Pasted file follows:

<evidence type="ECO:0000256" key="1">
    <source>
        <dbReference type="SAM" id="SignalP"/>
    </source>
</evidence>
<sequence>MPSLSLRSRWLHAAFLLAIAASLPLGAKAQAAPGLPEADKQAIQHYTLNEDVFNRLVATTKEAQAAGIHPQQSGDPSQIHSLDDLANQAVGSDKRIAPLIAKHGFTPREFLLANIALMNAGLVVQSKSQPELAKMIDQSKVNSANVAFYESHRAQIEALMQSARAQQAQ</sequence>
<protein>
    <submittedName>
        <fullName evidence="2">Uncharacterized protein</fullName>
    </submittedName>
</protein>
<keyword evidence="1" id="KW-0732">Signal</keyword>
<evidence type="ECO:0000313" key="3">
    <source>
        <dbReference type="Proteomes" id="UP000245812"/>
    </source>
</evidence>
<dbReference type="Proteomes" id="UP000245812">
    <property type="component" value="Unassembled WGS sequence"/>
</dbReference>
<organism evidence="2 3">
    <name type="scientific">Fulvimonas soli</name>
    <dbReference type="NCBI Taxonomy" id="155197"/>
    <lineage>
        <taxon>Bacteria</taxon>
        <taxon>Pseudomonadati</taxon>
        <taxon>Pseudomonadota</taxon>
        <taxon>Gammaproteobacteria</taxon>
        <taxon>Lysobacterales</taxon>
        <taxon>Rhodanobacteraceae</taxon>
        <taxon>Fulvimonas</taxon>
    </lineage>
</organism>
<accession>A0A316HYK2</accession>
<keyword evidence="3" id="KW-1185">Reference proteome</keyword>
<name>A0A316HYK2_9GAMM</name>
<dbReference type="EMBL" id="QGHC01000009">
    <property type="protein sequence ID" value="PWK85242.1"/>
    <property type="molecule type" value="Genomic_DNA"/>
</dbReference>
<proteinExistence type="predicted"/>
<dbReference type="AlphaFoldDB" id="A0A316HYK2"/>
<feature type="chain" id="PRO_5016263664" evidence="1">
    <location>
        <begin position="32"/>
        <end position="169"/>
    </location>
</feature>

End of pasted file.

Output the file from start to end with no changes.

<evidence type="ECO:0000256" key="1">
    <source>
        <dbReference type="SAM" id="SignalP"/>
    </source>
</evidence>
<sequence>MPSLSLRSRWLHAAFLLAIAASLPLGAKAQAAPGLPEADKQAIQHYTLNEDVFNRLVATTKEAQAAGIHPQQSGDPSQIHSLDDLANQAVGSDKRIAPLIAKHGFTPREFLLANIALMNAGLVVQSKSQPELAKMIDQSKVNSANVAFYESHRAQIEALMQSARAQQAQ</sequence>
<protein>
    <submittedName>
        <fullName evidence="2">Uncharacterized protein</fullName>
    </submittedName>
</protein>
<keyword evidence="1" id="KW-0732">Signal</keyword>
<evidence type="ECO:0000313" key="3">
    <source>
        <dbReference type="Proteomes" id="UP000245812"/>
    </source>
</evidence>
<dbReference type="Proteomes" id="UP000245812">
    <property type="component" value="Unassembled WGS sequence"/>
</dbReference>
<organism evidence="2 3">
    <name type="scientific">Fulvimonas soli</name>
    <dbReference type="NCBI Taxonomy" id="155197"/>
    <lineage>
        <taxon>Bacteria</taxon>
        <taxon>Pseudomonadati</taxon>
        <taxon>Pseudomonadota</taxon>
        <taxon>Gammaproteobacteria</taxon>
        <taxon>Lysobacterales</taxon>
        <taxon>Rhodanobacteraceae</taxon>
        <taxon>Fulvimonas</taxon>
    </lineage>
</organism>
<accession>A0A316HYK2</accession>
<keyword evidence="3" id="KW-1185">Reference proteome</keyword>
<name>A0A316HYK2_9GAMM</name>
<dbReference type="EMBL" id="QGHC01000009">
    <property type="protein sequence ID" value="PWK85242.1"/>
    <property type="molecule type" value="Genomic_DNA"/>
</dbReference>
<proteinExistence type="predicted"/>
<dbReference type="AlphaFoldDB" id="A0A316HYK2"/>
<feature type="chain" id="PRO_5016263664" evidence="1">
    <location>
        <begin position="32"/>
        <end position="169"/>
    </location>
</feature>